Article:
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CSS Unused CSS Stages Media Queries Device-Specific Media Queries: Part 1

Derek Zinger
Derek Zinger
3,337 Points

Device pixel density of 2 means 4 device pixels per logical pixel

So, if the Retina iPhone has a resolution of 640 x 1136

with a pixel density of 2

then its logical resolution is 320 x 568

Therefore, one logical pixel equals 4 device pixels, right? The logical pixel is subdivided into two vertical pixels and two horizontal pixels.

Why is "4" not the correct answer in the quiz? I'm irked that I have to rewatch 20 minutes of video for a concept that I'm pretty sure I understand.

3 Answers

I believe that for the retina display, two physical pixels on the screen equate to 1 css pixel. I don't think you should think about both horizontal and vertical direction together. Rather, two physical pixels in the horizontal direction equal 1 css pixel in the horizontal. Same for vertical.

Was this the question?

If a device has a pixel-ratio of 2, then 1 CSS pixel is displayed as ___________ physical pixel(s) on screen.

If it is then I think it would help if you consider horizontal and vertical separate, not together.

Derek Zinger
Derek Zinger
3,337 Points

Thanks for replying, Jason. That was indeed the question.

You're right in that Treehouse has been referring to 2 Retina pixels per every CSS pixel. However, I came into this already understanding Retina pixels in the 2D way (ie. 4:1). I get why they're asking for an answer of 2, but you have to admit that 4 is also a perfectly correct answer, is it not?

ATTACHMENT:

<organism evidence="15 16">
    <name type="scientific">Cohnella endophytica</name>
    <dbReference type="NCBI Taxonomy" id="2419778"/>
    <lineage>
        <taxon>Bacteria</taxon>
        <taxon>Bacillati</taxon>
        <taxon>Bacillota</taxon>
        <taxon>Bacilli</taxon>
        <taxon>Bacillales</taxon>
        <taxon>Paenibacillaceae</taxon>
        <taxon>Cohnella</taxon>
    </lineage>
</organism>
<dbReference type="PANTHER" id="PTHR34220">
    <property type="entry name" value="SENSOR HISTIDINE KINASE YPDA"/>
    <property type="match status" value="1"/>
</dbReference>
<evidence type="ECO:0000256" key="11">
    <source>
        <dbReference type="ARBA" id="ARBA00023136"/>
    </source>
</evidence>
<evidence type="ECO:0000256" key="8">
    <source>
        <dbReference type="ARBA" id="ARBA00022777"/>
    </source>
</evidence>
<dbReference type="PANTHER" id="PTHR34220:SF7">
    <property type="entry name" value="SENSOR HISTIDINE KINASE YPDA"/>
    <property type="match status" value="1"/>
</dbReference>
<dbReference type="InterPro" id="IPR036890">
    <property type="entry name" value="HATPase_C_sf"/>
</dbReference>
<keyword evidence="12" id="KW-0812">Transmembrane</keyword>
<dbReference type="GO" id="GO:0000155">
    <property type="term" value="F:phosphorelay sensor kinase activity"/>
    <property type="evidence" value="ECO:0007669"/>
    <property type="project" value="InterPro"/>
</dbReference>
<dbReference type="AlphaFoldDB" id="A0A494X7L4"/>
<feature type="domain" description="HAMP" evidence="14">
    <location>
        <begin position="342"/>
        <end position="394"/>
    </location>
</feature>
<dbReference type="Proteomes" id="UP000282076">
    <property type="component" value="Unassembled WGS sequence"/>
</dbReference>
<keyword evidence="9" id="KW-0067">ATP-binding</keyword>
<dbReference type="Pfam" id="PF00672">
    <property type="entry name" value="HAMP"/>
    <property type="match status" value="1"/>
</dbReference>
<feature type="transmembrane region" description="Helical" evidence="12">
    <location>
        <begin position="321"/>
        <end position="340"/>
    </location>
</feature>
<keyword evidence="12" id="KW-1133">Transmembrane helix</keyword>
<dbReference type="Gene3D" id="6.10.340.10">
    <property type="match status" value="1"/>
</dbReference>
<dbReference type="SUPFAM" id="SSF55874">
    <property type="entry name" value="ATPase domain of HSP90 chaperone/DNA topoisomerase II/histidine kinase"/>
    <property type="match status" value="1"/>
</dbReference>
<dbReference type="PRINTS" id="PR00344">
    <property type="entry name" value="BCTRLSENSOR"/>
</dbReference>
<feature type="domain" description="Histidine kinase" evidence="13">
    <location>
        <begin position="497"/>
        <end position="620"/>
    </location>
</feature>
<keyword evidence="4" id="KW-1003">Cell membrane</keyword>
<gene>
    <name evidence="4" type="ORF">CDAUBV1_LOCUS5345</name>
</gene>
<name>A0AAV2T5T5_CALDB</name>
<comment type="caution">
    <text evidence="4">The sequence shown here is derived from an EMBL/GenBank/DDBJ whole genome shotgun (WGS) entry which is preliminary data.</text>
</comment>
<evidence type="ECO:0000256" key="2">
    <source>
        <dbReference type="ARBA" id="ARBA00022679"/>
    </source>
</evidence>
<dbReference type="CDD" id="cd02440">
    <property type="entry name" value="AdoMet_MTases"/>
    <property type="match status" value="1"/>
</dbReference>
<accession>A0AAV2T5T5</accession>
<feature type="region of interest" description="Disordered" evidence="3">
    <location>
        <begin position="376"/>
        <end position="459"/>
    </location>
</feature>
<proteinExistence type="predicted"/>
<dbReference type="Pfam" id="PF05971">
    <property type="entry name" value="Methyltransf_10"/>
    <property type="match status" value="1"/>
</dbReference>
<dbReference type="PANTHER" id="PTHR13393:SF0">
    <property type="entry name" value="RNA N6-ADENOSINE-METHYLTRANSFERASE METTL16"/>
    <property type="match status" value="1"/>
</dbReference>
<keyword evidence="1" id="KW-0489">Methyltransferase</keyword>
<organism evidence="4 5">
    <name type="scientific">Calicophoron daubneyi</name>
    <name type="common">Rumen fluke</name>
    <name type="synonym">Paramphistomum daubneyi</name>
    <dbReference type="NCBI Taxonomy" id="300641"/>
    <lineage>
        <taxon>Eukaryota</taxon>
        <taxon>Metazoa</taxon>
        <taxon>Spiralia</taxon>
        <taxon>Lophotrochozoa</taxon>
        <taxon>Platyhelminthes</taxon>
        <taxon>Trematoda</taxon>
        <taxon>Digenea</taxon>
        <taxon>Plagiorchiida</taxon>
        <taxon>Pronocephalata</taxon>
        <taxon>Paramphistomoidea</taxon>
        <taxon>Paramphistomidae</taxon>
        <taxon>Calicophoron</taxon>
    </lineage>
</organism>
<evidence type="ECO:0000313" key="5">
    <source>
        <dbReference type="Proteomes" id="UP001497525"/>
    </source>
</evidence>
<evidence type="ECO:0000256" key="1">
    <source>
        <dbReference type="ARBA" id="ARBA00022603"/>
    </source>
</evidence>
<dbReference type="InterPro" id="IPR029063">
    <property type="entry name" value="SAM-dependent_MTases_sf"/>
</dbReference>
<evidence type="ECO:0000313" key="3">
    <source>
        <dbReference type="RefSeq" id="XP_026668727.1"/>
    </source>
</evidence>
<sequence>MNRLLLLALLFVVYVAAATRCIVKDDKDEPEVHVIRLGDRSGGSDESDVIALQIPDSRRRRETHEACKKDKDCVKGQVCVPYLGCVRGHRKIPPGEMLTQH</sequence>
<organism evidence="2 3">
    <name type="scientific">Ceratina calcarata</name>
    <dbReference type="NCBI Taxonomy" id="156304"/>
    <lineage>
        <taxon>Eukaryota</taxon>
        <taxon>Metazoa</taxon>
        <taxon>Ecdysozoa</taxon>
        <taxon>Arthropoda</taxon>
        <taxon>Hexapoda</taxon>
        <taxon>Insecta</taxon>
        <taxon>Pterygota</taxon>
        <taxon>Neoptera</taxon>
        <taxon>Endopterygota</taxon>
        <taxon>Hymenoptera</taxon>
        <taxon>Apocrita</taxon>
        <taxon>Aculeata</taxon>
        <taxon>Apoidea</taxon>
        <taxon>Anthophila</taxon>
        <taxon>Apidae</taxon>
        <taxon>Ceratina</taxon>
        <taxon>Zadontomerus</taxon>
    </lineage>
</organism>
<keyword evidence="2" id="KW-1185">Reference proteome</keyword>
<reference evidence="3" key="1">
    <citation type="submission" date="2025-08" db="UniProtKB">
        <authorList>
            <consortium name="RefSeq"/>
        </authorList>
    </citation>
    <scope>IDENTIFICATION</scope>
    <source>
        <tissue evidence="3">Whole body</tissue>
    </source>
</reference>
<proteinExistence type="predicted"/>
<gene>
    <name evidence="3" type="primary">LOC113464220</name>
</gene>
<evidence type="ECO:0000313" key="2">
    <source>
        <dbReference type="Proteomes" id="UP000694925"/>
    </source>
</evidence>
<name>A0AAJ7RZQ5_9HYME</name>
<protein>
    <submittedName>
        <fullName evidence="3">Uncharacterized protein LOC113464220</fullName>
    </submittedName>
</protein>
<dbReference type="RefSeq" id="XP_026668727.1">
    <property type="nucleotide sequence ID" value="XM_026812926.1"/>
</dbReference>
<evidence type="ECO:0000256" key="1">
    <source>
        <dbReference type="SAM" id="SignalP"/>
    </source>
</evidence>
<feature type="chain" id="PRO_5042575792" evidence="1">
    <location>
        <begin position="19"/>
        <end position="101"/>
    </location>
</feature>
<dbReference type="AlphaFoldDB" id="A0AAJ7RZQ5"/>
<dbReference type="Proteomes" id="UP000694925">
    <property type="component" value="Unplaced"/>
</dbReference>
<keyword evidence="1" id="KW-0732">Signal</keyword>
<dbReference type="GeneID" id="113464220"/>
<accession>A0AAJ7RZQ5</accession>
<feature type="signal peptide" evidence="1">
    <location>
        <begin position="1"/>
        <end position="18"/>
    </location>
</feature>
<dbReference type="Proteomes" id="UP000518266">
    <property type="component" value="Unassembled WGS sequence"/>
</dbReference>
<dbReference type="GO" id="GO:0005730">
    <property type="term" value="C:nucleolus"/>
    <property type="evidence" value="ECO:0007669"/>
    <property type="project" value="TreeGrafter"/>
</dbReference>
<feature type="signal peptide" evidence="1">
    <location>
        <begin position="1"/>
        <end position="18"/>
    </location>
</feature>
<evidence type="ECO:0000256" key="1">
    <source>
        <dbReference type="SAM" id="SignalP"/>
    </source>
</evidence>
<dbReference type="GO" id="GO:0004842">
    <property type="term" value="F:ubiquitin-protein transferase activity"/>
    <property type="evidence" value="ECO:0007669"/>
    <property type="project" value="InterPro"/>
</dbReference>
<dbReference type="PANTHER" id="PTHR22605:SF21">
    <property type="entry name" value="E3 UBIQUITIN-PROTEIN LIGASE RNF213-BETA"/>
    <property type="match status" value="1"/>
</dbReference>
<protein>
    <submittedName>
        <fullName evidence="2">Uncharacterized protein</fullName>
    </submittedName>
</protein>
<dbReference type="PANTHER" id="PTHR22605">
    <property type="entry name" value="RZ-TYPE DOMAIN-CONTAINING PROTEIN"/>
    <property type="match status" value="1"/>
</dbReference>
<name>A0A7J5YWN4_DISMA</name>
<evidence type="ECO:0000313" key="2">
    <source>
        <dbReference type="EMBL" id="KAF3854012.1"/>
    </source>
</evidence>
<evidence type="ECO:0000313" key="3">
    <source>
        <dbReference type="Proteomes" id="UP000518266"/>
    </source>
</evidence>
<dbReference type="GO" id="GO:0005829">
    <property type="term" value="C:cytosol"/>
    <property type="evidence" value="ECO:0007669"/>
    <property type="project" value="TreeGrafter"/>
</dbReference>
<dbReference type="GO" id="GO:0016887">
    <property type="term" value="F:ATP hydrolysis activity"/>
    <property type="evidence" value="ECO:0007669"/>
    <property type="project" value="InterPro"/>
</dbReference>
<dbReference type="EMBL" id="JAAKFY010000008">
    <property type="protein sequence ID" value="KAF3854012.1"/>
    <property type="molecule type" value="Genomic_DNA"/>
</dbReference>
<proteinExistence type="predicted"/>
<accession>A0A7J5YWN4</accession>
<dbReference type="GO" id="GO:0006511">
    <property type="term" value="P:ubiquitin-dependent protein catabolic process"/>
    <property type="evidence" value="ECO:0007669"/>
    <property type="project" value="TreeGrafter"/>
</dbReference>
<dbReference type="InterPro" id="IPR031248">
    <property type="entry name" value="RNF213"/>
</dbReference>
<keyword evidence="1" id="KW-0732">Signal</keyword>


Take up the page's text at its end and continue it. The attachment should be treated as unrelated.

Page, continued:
Hi Derek,

I could not find any source that referred to it as 4 to 1. Do you remember where you got that idea from? I can see why you're getting 4:1. There's 4 times as many pixels if you multiply the width and height to get total number of pixels. But resolution is measured linearly. I tried to find a source that definitively says this but was unable too. Many sources though said the ratio was 2 for something like the retina display.

So it's not just Treehouse that is referring to it this way.

Here's a link that has some info on the different units and how they all fit together.

One thing to note is that it mentions that 96dpi is equivalent to a device pixel ratio of 1. 96dpi is dots per inch which is a linear measurement. So device pixel ratio is also a linear measurement.

As you'll find in the article, device-pixel-ratio isn't in the standard. We should move towards using resolution instead. The w3c created a new unit called dppx which is dots per pixel unit. This is meant to replace device-pixel-ratio. A device-pixel-ratio of 2 is equivalent to 2dppx.

I hope this clears it up for you a little better.

Derek Zinger
Derek Zinger
3,337 Points

Thanks for the detailed reply, Jason. I can also understand it as a 1:2 ratio. It was Apple's original publicity for the Retina display that had me thinking on two axes, though. They showed a pixel being subdivided into four.